AFBF: Ag Forestry Should be Exempt from CWA


The following is a press release from the Montana Farm Bureau Federation:

Stormwater runoff from tree harvesting and other forestry activities, like most agricultural activities, should not be subject to federal Clean Water Act permitting requirements, according to a friend-of-the-court brief filed with the Supreme Court by the American Farm Bureau Federation and other farm groups.

Joining AFBF, the National Pork Producers Council and the National Council of Farmer Cooperatives urged the Supreme Court to reaffirm Congress’ intent to exclude stormwater runoff from forestry activities requiring CWA permits.

“Congress has never allowed EPA to be in the business of mandating particular forestry practices, any more than it allows EPA to regulate how crops are grown,” said Ellen Steen, AFBF’s general counsel. “Congress has always recognized that stormwater runoff from these activities, whether it flows through a ditch or not, is best left to state and local authorities. States have been very successful in designing their own programs to protect water quality,” she explained. 

Montana Farm Bureau member Betty Biggs heartily agrees with Steen. “The vast majority of families who owned private forests have had extensive training in forest management,” Biggs explains. “The Montana State University Extension and the School of Forestry at University of Montana have done a great job in educating forest owners. We have been using Best Management Practices that are dictated by state annotated law.  There are definitely fines if you don’t follow through with streambed management practices.”

In 2011, the U.S. Court of Appeals for the Ninth Circuit invalidated the Environmental Protection Agency’s Silviculture Rule, relied on by forest landowners for 35 years. In urging the Supreme Court to reverse the decision, AFBF and the groups explained that Congress confirmed in its 1987 Clean Water Act amendments that stormwater from both agriculture and forestry—whether harvesting crops, raising livestock or harvesting trees—has always been intentionally excluded from federal permit requirements.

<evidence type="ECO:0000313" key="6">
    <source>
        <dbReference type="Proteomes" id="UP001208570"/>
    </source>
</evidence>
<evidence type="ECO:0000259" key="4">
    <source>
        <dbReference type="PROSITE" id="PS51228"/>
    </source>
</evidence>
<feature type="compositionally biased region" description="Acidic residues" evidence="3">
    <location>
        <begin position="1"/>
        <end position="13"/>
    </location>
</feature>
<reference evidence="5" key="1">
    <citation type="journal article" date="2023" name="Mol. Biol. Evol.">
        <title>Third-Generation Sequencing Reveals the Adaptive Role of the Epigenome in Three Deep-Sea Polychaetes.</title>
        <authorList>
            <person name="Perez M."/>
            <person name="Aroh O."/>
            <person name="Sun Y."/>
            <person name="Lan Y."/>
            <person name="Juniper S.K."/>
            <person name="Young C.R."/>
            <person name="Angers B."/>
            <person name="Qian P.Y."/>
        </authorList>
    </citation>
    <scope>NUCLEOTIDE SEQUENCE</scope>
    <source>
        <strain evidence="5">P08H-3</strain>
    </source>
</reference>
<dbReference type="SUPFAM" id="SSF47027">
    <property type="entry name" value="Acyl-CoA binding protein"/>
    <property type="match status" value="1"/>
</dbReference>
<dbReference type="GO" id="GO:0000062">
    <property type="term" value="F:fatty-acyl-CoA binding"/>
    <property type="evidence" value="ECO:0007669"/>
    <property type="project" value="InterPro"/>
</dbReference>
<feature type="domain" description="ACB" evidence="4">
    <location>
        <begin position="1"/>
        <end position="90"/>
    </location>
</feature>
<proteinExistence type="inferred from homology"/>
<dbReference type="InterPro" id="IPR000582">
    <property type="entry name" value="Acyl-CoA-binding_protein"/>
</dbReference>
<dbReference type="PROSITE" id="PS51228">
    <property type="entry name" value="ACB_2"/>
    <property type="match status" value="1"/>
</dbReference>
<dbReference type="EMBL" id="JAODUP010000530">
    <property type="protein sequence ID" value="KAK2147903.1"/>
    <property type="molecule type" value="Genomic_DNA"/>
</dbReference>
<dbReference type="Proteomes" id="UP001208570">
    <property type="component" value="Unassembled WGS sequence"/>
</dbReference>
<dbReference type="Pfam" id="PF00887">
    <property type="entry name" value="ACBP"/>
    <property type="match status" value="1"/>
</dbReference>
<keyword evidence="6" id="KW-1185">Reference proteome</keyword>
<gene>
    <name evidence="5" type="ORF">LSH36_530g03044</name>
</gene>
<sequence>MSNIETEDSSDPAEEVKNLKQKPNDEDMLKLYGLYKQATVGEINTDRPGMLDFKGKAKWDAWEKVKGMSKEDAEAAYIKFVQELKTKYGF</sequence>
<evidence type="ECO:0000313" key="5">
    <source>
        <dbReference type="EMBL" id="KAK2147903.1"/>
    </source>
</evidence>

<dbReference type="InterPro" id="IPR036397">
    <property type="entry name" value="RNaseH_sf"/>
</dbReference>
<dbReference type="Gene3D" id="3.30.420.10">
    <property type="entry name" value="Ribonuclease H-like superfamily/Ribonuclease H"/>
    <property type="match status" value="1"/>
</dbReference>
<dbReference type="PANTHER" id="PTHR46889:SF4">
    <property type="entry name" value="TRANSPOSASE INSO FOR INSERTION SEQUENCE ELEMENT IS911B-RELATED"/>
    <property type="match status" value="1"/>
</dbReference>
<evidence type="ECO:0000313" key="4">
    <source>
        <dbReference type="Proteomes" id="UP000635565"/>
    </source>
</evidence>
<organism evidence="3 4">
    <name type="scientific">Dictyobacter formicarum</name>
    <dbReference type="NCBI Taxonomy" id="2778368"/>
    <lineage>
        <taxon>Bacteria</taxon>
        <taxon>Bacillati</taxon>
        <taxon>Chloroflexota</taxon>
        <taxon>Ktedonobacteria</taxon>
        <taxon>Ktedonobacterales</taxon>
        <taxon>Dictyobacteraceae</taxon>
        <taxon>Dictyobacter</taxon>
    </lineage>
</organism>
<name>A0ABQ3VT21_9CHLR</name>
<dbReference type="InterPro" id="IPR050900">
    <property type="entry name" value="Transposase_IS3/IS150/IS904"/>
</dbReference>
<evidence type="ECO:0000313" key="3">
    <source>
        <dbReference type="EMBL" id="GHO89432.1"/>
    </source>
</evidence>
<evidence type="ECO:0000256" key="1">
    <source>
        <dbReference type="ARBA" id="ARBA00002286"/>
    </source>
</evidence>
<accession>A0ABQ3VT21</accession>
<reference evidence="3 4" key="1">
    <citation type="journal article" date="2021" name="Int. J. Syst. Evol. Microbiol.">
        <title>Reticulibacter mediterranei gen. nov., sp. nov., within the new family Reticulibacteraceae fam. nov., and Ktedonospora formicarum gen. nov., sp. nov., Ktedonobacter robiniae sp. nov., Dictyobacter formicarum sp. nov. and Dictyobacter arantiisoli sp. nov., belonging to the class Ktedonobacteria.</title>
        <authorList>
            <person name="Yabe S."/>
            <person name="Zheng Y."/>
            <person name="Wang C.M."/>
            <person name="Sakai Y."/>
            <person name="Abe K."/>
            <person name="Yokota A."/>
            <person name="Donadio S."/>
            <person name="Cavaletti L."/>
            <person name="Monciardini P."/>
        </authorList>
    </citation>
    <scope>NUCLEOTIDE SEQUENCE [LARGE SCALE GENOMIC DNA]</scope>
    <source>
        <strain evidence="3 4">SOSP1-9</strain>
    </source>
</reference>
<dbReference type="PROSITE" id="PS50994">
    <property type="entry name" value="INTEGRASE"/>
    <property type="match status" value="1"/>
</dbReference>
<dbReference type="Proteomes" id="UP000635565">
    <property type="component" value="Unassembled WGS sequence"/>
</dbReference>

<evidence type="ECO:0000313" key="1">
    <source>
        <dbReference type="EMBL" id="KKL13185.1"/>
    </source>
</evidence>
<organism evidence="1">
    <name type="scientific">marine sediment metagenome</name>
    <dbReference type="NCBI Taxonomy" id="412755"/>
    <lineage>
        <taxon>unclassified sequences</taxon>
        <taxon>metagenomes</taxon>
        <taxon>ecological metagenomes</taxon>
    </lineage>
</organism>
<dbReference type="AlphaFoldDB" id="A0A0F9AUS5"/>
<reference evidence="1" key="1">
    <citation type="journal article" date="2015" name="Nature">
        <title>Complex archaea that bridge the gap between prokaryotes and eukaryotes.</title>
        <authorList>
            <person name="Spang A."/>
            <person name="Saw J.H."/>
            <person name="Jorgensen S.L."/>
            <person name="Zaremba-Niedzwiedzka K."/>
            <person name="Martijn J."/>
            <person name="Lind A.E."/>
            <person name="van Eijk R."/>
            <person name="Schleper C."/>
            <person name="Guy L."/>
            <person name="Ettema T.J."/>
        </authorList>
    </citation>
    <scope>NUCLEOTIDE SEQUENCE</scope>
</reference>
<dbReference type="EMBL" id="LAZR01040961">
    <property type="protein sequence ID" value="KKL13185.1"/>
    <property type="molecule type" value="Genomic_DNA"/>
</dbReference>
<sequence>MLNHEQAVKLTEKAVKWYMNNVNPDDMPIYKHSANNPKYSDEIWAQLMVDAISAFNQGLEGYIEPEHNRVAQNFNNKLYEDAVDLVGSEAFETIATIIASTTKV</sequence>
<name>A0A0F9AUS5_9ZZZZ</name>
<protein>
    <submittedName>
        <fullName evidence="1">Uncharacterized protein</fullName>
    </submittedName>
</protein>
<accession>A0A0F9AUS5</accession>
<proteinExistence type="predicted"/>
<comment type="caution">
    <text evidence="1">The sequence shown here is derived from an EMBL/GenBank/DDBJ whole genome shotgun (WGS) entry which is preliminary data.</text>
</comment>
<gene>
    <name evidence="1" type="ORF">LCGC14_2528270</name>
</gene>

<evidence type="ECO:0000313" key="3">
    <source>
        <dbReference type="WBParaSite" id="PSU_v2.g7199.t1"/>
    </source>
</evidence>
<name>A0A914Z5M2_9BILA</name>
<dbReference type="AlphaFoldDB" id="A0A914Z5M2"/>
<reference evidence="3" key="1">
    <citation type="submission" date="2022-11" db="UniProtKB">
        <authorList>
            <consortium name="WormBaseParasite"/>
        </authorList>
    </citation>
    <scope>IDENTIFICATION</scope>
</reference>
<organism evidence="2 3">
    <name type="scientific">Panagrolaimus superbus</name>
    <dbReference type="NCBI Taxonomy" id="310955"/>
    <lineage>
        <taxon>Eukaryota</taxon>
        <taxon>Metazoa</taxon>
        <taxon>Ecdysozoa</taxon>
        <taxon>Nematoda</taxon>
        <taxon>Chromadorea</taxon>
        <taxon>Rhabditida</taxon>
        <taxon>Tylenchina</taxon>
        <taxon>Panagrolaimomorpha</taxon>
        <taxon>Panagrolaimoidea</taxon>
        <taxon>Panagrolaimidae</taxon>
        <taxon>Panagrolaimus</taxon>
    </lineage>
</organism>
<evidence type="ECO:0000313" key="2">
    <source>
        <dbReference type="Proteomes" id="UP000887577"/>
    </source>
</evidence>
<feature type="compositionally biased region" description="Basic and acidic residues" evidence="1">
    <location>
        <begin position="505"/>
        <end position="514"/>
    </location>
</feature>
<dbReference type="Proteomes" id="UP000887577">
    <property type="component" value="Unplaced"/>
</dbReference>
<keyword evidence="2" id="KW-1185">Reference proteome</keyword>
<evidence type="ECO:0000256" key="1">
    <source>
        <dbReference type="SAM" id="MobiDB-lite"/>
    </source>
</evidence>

The lower court’s ruling invalidated EPA’s 1976 Silviculture Rule, concluding that logging roads and associated stormwater collection systems must be viewed as “point sources” of pollution regulated under a national scheme—EPA’s National Pollutant Discharge Elimination System permit program. The farm groups argued that the lower court ruled incorrectly that logging (harvesting trees) is “industrial activity,” concluding that stormwater discharges from those activities must be authorized under an NPDES stormwater permit as part of EPA’s stormwater regulations. The Supreme Court has agreed to review the decision.

Biggs, who ranches north of Bozeman, explains the general public doesn’t realize that there are about four-million acres of family-owned forests that are important to Montana’s economy.  “Farmers and ranchers often rely on their management of private forests for additional income to keep their farms intact. If EPA forces more stringent regulatory permits upon the forest harvest, there will be no income after costs to help sustain a properly managed forest or farm,” Biggs concludes.

Source:  Montana Farm Bureau Federation

Posted by Haylie Shipp


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